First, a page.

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Meet Me in St. Louis

As someone who grew up in St. Louis, I have known about the film Meet Me in St. Louis pretty much my whole life, just as I was forced to learn about the St. Louis World’s Fair from elementary school on. But I actually never saw the film until much later, long after I had moved away from the town. It was a good thing to put it off, as I am sure I would have hated it and never given it a second chance.

Like Orson Welles’ The Magnificent Ambersons, Meet Me in St. Louis was filmed during WWII in the 1940s, and set four decades earlier, during the beginning of the 20th century. But St. Louis has none of the dark, foreboding tone of Ambersons. Indeed, Meet Me in St. Louis is one of the most idealized views of family life ever produced for the screen. But that is the whole point—in the dark days of 1944, when Americans had no idea how long WWII would drag on, they would rush to see a take on family life from the past when the worst thing that could happen was a boy couldn’t get his tuxedo from the cleaners to take a girl to a Christmas dance. It has been pointed out that the film presents an innocent view of life that didn’t exist even in 1904, but, again, that is the whole point of the film.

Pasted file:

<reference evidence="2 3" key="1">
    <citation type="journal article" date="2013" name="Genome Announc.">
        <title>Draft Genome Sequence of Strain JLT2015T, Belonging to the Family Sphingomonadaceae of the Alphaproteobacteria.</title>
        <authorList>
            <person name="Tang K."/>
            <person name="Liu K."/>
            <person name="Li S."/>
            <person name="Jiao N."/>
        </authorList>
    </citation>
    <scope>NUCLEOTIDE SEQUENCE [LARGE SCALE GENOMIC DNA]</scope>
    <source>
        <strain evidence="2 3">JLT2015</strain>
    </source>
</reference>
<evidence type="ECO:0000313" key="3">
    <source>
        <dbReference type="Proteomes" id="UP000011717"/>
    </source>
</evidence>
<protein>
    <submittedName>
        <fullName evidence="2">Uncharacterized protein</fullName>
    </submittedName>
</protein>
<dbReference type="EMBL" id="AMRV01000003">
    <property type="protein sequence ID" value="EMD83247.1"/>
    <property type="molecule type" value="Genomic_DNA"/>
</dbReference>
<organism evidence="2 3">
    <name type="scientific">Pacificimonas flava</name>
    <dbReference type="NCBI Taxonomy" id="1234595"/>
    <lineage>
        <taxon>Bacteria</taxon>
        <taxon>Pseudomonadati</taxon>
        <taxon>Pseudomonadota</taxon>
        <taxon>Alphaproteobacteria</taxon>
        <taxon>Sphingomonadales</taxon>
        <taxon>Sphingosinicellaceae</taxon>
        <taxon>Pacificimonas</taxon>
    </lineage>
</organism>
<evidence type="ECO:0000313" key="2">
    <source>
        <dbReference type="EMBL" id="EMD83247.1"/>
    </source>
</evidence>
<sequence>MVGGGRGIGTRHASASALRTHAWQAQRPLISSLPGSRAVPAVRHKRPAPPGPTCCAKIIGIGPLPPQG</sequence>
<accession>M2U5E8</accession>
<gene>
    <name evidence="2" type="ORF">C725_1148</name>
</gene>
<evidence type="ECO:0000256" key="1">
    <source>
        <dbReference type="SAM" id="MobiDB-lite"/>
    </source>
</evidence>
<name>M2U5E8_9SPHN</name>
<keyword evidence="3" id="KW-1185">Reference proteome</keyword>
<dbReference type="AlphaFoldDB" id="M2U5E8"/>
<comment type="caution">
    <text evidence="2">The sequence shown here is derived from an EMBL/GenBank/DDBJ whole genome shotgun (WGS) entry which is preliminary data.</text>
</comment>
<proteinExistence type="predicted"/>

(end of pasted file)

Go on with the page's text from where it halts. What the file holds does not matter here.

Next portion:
There are moments of the film that are so corny, they are a pain to watch, including the whole “Skip to My Loo” number, but this is also the film that gave the world the song “Have Yourself a Merry Little Christmas” and you have to take it as a whole.

1 reply on “Meet Me in St. Louis”

The musical score for the film was adapted by Roger Edens, who also served as an uncredited associate producer. Georgie Stoll conducted the orchestrations of Conrad Salinger. Some of the songs in the film are from around the time of the St. Louis Exposition. Others were written for the movie. ” Skip to My Lou “, Traditional, with section sung to the tunes of ” Kingdom Coming ” and ” Yankee Doodle ” arranged by Hugh Martin and Ralph Blane, 1944

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